Acceptance of Money
P1. It is said that money does not grow on trees, yet after reading Milton Friedman’s paper “The Island of Stone Money,” I no longer know what to believe. In his paper, Friedman spoke of an island in Micronesia called Yap where the inhabitants used giant limestone disks as money. The concept of limestone money seems outrageous but invited me to research what money actually was. Bernard Lietaer wrote in his article “The Future of Money” that “economic textbooks define money by what it does; that is, they describe its classic functions as a standard of value, means of exchange, and store of value.” To my surprise, it was described as a placeholder for someones current value and ironically enough, limestone money fit that definition as much as the U.S. dollar.
P2. In Friedman’s paper about the Yap, he explained that their limestone currency too large for people to even bother moving! Instead, the community just acknowledges that the currency now belongs to someone else. While this may seem strange at first glance, it’s not that different from our situation now.
P3. Being a soldier in the United States Army, I have no choice other than to have my pay directly deposited into my bank account. I never get to lay eyes on the physical entity of the money, nor do I ever get to touch it. Even though I’ve never seen it, I am told that I have it. This is very similar to how the people of Yap operate. My community acknowledges that I have money just as I acknowledge that I have been payed. I have money I’ve never seen and to pay a bill online, I transfer that unseen money to someone else who does not see it.
P4. Say that instead of paying an online bill, I go to an ATM and withdraw cash. I see this as trading in “fake money” for “real money” offered by the ATM. This is when the value of the real money is brought up. How valuable is the “real money” that the ATM offers? The reality is, it’s nothing more than a piece of paper with numbers on it. The true value of money comes from what it can buy. For example, someone accepts a piece of paper with numbers on it in exchange for a muffin. The acknowledgment of this piece of paper as legitimate payment is crucial in the success of the currency. Just as the people of Yap acknowledged those who had wealth in their country, we find our money’s value in what we can get for it. If looked at objectively, the world economy is a web of nonexistent currency and currency floating on faith.
P5. In “How Fake Money Saved Brazil,” Chana Joffe-Walt explained how Brazil was plagued with an inflation epidemic that was causing basic human needs to become unaffordable to the country. Inflation was rising by 80% a month and the country was doomed. Yet how this was fixed confirms what I stated in paragraph four. This American Life broadcast “The Invention of Money,” explained that Brazil’s inflation problem was solved by the creation of a fake currency system called Units of real Value or “URV’s.” The URV was a nonexistent currency that the Brazilian government had to convince its people was real. In doing so, the people of Brazil began to acknowledge this form of currency and to use it for buying and selling purposes. The people began to realize that the URV maintained its value from day to day, what would cost 10 URV’s one day would still cost 10 URV’s another. With prices no longer fluctuating, the country began to tame its inflation. This faith saved the country and demonstrated how crucial it is for people to acknowledge the value of their currency.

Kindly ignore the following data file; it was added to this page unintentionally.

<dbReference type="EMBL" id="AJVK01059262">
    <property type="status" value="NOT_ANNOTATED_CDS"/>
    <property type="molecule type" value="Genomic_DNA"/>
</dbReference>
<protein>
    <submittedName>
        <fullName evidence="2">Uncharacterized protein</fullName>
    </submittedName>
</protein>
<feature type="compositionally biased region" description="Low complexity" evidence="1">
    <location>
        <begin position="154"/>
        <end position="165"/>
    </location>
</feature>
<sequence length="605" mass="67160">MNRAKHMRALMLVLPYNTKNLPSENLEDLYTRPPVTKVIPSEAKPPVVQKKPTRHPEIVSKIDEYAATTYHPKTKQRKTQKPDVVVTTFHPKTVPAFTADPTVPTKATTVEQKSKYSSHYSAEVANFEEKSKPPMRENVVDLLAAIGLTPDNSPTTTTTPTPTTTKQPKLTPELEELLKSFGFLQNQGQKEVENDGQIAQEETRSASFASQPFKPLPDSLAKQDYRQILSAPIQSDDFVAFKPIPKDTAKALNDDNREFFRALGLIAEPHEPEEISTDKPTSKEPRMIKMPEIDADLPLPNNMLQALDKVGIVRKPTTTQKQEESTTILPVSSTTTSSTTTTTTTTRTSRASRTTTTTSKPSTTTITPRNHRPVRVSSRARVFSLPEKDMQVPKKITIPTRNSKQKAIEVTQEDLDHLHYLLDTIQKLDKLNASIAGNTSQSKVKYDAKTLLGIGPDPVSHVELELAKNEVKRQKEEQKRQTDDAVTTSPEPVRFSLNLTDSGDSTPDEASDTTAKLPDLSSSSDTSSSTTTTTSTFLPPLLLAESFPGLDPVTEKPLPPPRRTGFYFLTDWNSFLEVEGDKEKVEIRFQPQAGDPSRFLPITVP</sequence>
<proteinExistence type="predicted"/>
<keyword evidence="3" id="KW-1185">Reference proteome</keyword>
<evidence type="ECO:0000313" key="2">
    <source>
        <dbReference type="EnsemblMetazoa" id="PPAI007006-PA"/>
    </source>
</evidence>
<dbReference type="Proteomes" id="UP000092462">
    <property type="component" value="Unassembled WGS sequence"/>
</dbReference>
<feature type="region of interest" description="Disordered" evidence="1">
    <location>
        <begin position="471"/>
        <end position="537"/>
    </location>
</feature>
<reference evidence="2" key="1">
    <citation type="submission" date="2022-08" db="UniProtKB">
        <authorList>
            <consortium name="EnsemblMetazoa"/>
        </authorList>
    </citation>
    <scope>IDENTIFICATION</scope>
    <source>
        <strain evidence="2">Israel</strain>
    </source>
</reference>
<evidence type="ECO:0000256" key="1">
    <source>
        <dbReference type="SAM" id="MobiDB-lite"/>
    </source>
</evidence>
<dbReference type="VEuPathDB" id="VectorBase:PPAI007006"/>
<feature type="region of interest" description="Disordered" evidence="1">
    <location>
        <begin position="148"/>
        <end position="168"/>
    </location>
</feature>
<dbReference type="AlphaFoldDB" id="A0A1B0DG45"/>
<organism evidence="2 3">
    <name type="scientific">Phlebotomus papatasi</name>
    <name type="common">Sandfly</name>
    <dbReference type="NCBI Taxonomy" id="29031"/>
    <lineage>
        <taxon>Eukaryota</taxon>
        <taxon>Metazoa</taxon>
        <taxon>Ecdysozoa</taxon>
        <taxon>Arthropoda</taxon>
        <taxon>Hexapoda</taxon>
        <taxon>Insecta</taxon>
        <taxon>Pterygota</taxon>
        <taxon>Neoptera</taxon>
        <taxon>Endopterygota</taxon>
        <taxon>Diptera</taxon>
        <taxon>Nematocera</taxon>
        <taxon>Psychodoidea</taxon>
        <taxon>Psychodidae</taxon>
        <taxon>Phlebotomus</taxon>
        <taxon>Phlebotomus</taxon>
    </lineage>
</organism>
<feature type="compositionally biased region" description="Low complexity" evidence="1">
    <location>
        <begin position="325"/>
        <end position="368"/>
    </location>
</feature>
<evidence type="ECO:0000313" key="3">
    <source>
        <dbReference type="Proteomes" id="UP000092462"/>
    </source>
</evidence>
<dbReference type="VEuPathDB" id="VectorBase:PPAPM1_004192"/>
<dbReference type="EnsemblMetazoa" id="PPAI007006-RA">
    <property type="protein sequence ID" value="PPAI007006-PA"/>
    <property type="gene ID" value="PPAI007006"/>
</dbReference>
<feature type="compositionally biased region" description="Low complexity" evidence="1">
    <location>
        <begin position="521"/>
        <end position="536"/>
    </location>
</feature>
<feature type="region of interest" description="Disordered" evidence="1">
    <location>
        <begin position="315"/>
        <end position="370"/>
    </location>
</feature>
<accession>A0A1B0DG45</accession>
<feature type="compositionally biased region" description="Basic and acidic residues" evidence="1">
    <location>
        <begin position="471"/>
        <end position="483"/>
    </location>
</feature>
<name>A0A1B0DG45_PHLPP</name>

P6. To keep our currency alive, we need to acknowledge its legitimacy. If we acknowledge our country’s currency as legitimate, can we make up our own currency and convince others it’s legitimate? Yes, in fact we can. According to “Private Currency,” this is known as private currency and is actually pretty common. An example of fake currency is credit card reward points. Some credit cards offer rewards point redeemable for restaurant gift cards. We cannot trade these points with a bank for a house, but we can return these points to the credit card company for a reward. Along with that, we can pay credit card companies to even collect points. Many American Express credit cards have an annual fee. By paying this fee, a door is opened to a world of reward points. We pay in legitimate currency to be able to access private currency that holds no value outside the given institution. The company then rewards us when enough of the private currency is built up. This is just another aspect of how fluid money is.
P7. Money is introduced to most at a young age as something that can help find true happiness or destroy any opportunity thereof. When we think about money, we tend to think about the U.S. dollar or the Euro. The reality shows that money can literally be a rock. This concept shows how the backbone behind money isn’t what’s printed on the bill but how it’s acknowledged.
Friedman, Milton. “The Island of Stone Money.” The Island of Stone Money (1991): 3-7. Web. 23 Jan. 2017.
Glass, Ira, Chana Joffe-Walt, Alex Blumberg, and Dave Kestenbaum. “423: The Invention of Money.” This American Life. Prod. Planet Money. 7 Jan. 2011. This American Life. Web. 23 Jan. 2017.
Joffe-Walt, Chana. “How Fake Money Saved Brazil.” NPR. NPR, 4 Oct. 2010. Web. 23 Jan. 2017.
Lietaer, Bernard. “The Future of Money.” BUSINESS: The Ultimate Resource, Jonathan Law, A&C Black, 2011. Credo Reference, http://ezproxy.rowan.edu/login?url=http://search.credoreference.com/content/entry/ultimatebusiness/the_future_of_money/0. Accessed 23 Jan. 2017.
“Private Currency.” Dictionary of Finance and Investment Terms, John Downes, and Jordan Elliot Goodman, Barron’s Educational Series, 2014. Credo Reference, http://ezproxy.rowan.edu/login?url=http://search.credoreference.com/content/entry/barronsfin/private_currency/0. Accessed 23 Jan. 2017.